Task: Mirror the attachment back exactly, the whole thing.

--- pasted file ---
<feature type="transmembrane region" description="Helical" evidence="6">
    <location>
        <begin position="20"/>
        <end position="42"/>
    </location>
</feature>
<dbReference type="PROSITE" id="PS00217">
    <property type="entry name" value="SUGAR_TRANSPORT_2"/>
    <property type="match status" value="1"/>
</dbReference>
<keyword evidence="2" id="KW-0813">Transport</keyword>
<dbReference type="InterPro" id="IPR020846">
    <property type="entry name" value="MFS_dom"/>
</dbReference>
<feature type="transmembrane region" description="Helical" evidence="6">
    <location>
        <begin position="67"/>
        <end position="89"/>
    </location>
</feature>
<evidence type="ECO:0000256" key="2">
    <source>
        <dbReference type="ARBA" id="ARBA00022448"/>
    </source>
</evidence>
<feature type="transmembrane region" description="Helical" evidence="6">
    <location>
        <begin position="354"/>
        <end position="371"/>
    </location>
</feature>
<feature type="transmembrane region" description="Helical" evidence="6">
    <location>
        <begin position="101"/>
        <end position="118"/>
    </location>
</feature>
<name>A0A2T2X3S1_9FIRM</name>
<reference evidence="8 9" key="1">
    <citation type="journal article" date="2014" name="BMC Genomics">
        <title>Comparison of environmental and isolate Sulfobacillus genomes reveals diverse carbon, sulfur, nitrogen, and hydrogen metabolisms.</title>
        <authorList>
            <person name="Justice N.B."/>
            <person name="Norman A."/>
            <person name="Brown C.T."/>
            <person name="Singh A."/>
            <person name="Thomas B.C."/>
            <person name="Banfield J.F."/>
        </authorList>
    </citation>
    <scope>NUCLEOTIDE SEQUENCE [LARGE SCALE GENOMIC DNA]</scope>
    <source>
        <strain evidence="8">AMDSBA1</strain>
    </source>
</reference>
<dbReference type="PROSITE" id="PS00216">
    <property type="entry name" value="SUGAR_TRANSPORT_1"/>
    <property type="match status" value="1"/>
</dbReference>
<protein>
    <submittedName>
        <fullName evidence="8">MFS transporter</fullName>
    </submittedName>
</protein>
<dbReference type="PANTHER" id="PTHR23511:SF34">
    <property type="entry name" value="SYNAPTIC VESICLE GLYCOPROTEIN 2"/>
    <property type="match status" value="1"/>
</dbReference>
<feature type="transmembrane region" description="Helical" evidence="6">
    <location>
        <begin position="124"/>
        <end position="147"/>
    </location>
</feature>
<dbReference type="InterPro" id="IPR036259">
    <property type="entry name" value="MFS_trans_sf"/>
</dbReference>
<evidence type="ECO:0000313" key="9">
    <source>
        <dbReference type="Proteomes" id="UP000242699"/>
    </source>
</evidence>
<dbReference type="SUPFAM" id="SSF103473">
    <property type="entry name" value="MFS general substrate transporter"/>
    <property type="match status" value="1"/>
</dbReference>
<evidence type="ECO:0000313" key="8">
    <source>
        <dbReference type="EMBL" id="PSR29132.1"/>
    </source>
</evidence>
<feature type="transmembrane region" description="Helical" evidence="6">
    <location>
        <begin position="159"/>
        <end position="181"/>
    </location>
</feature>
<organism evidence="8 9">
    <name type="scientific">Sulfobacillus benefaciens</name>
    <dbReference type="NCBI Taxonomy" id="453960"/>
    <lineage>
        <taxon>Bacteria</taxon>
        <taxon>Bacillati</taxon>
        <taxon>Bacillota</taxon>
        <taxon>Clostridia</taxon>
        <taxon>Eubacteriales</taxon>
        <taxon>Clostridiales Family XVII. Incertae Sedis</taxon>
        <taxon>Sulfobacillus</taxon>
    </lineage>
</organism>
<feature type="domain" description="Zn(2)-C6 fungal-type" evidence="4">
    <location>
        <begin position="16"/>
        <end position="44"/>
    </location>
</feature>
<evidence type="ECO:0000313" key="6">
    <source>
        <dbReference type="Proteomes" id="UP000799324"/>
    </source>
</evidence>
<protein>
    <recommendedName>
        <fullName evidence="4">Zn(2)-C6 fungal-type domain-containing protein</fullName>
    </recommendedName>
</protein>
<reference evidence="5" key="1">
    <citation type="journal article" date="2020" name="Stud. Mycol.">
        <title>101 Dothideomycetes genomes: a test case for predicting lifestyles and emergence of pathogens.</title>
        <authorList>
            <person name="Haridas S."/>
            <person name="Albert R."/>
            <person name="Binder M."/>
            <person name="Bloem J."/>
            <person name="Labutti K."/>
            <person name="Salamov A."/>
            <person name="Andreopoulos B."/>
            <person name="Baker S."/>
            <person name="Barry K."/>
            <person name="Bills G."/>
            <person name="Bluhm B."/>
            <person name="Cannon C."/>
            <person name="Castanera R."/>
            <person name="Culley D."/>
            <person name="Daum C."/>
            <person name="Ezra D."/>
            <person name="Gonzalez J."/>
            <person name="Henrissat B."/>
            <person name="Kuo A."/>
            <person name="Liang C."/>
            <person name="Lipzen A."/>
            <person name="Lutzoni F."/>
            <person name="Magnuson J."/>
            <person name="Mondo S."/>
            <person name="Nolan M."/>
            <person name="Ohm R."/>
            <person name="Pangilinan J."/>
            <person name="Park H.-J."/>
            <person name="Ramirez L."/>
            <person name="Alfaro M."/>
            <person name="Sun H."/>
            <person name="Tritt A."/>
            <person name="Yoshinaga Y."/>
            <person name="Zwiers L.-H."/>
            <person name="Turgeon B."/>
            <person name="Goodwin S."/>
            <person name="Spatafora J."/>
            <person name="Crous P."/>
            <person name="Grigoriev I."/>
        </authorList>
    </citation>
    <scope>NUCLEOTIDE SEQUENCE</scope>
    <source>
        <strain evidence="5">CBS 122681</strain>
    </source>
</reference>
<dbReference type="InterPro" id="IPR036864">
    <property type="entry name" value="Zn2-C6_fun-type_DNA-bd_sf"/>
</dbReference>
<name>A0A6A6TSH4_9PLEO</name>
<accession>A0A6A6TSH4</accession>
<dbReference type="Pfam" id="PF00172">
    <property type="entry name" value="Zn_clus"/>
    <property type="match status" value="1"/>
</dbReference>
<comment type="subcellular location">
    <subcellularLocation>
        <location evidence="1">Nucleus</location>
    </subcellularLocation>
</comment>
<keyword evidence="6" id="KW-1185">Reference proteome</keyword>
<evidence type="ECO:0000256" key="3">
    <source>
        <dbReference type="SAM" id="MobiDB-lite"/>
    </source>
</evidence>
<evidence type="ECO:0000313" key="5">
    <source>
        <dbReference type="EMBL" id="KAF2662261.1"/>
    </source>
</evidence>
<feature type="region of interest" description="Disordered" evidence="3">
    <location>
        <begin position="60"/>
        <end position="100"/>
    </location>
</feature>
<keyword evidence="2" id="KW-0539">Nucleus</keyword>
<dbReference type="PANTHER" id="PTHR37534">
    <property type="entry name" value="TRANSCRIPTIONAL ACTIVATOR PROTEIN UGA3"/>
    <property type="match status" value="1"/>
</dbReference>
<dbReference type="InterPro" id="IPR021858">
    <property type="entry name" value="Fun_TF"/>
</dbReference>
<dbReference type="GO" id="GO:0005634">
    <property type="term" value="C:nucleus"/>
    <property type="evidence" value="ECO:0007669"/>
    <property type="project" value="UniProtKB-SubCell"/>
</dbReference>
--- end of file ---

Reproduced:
<feature type="transmembrane region" description="Helical" evidence="6">
    <location>
        <begin position="20"/>
        <end position="42"/>
    </location>
</feature>
<dbReference type="PROSITE" id="PS00217">
    <property type="entry name" value="SUGAR_TRANSPORT_2"/>
    <property type="match status" value="1"/>
</dbReference>
<keyword evidence="2" id="KW-0813">Transport</keyword>
<dbReference type="InterPro" id="IPR020846">
    <property type="entry name" value="MFS_dom"/>
</dbReference>
<feature type="transmembrane region" description="Helical" evidence="6">
    <location>
        <begin position="67"/>
        <end position="89"/>
    </location>
</feature>
<evidence type="ECO:0000256" key="2">
    <source>
        <dbReference type="ARBA" id="ARBA00022448"/>
    </source>
</evidence>
<feature type="transmembrane region" description="Helical" evidence="6">
    <location>
        <begin position="354"/>
        <end position="371"/>
    </location>
</feature>
<feature type="transmembrane region" description="Helical" evidence="6">
    <location>
        <begin position="101"/>
        <end position="118"/>
    </location>
</feature>
<name>A0A2T2X3S1_9FIRM</name>
<reference evidence="8 9" key="1">
    <citation type="journal article" date="2014" name="BMC Genomics">
        <title>Comparison of environmental and isolate Sulfobacillus genomes reveals diverse carbon, sulfur, nitrogen, and hydrogen metabolisms.</title>
        <authorList>
            <person name="Justice N.B."/>
            <person name="Norman A."/>
            <person name="Brown C.T."/>
            <person name="Singh A."/>
            <person name="Thomas B.C."/>
            <person name="Banfield J.F."/>
        </authorList>
    </citation>
    <scope>NUCLEOTIDE SEQUENCE [LARGE SCALE GENOMIC DNA]</scope>
    <source>
        <strain evidence="8">AMDSBA1</strain>
    </source>
</reference>
<dbReference type="PROSITE" id="PS00216">
    <property type="entry name" value="SUGAR_TRANSPORT_1"/>
    <property type="match status" value="1"/>
</dbReference>
<protein>
    <submittedName>
        <fullName evidence="8">MFS transporter</fullName>
    </submittedName>
</protein>
<dbReference type="PANTHER" id="PTHR23511:SF34">
    <property type="entry name" value="SYNAPTIC VESICLE GLYCOPROTEIN 2"/>
    <property type="match status" value="1"/>
</dbReference>
<feature type="transmembrane region" description="Helical" evidence="6">
    <location>
        <begin position="124"/>
        <end position="147"/>
    </location>
</feature>
<dbReference type="InterPro" id="IPR036259">
    <property type="entry name" value="MFS_trans_sf"/>
</dbReference>
<evidence type="ECO:0000313" key="9">
    <source>
        <dbReference type="Proteomes" id="UP000242699"/>
    </source>
</evidence>
<dbReference type="SUPFAM" id="SSF103473">
    <property type="entry name" value="MFS general substrate transporter"/>
    <property type="match status" value="1"/>
</dbReference>
<evidence type="ECO:0000313" key="8">
    <source>
        <dbReference type="EMBL" id="PSR29132.1"/>
    </source>
</evidence>
<feature type="transmembrane region" description="Helical" evidence="6">
    <location>
        <begin position="159"/>
        <end position="181"/>
    </location>
</feature>
<organism evidence="8 9">
    <name type="scientific">Sulfobacillus benefaciens</name>
    <dbReference type="NCBI Taxonomy" id="453960"/>
    <lineage>
        <taxon>Bacteria</taxon>
        <taxon>Bacillati</taxon>
        <taxon>Bacillota</taxon>
        <taxon>Clostridia</taxon>
        <taxon>Eubacteriales</taxon>
        <taxon>Clostridiales Family XVII. Incertae Sedis</taxon>
        <taxon>Sulfobacillus</taxon>
    </lineage>
</organism>
<feature type="domain" description="Zn(2)-C6 fungal-type" evidence="4">
    <location>
        <begin position="16"/>
        <end position="44"/>
    </location>
</feature>
<evidence type="ECO:0000313" key="6">
    <source>
        <dbReference type="Proteomes" id="UP000799324"/>
    </source>
</evidence>
<protein>
    <recommendedName>
        <fullName evidence="4">Zn(2)-C6 fungal-type domain-containing protein</fullName>
    </recommendedName>
</protein>
<reference evidence="5" key="1">
    <citation type="journal article" date="2020" name="Stud. Mycol.">
        <title>101 Dothideomycetes genomes: a test case for predicting lifestyles and emergence of pathogens.</title>
        <authorList>
            <person name="Haridas S."/>
            <person name="Albert R."/>
            <person name="Binder M."/>
            <person name="Bloem J."/>
            <person name="Labutti K."/>
            <person name="Salamov A."/>
            <person name="Andreopoulos B."/>
            <person name="Baker S."/>
            <person name="Barry K."/>
            <person name="Bills G."/>
            <person name="Bluhm B."/>
            <person name="Cannon C."/>
            <person name="Castanera R."/>
            <person name="Culley D."/>
            <person name="Daum C."/>
            <person name="Ezra D."/>
            <person name="Gonzalez J."/>
            <person name="Henrissat B."/>
            <person name="Kuo A."/>
            <person name="Liang C."/>
            <person name="Lipzen A."/>
            <person name="Lutzoni F."/>
            <person name="Magnuson J."/>
            <person name="Mondo S."/>
            <person name="Nolan M."/>
            <person name="Ohm R."/>
            <person name="Pangilinan J."/>
            <person name="Park H.-J."/>
            <person name="Ramirez L."/>
            <person name="Alfaro M."/>
            <person name="Sun H."/>
            <person name="Tritt A."/>
            <person name="Yoshinaga Y."/>
            <person name="Zwiers L.-H."/>
            <person name="Turgeon B."/>
            <person name="Goodwin S."/>
            <person name="Spatafora J."/>
            <person name="Crous P."/>
            <person name="Grigoriev I."/>
        </authorList>
    </citation>
    <scope>NUCLEOTIDE SEQUENCE</scope>
    <source>
        <strain evidence="5">CBS 122681</strain>
    </source>
</reference>
<dbReference type="InterPro" id="IPR036864">
    <property type="entry name" value="Zn2-C6_fun-type_DNA-bd_sf"/>
</dbReference>
<name>A0A6A6TSH4_9PLEO</name>
<accession>A0A6A6TSH4</accession>
<dbReference type="Pfam" id="PF00172">
    <property type="entry name" value="Zn_clus"/>
    <property type="match status" value="1"/>
</dbReference>
<comment type="subcellular location">
    <subcellularLocation>
        <location evidence="1">Nucleus</location>
    </subcellularLocation>
</comment>
<keyword evidence="6" id="KW-1185">Reference proteome</keyword>
<evidence type="ECO:0000256" key="3">
    <source>
        <dbReference type="SAM" id="MobiDB-lite"/>
    </source>
</evidence>
<evidence type="ECO:0000313" key="5">
    <source>
        <dbReference type="EMBL" id="KAF2662261.1"/>
    </source>
</evidence>
<feature type="region of interest" description="Disordered" evidence="3">
    <location>
        <begin position="60"/>
        <end position="100"/>
    </location>
</feature>
<keyword evidence="2" id="KW-0539">Nucleus</keyword>
<dbReference type="PANTHER" id="PTHR37534">
    <property type="entry name" value="TRANSCRIPTIONAL ACTIVATOR PROTEIN UGA3"/>
    <property type="match status" value="1"/>
</dbReference>
<dbReference type="InterPro" id="IPR021858">
    <property type="entry name" value="Fun_TF"/>
</dbReference>
<dbReference type="GO" id="GO:0005634">
    <property type="term" value="C:nucleus"/>
    <property type="evidence" value="ECO:0007669"/>
    <property type="project" value="UniProtKB-SubCell"/>
</dbReference>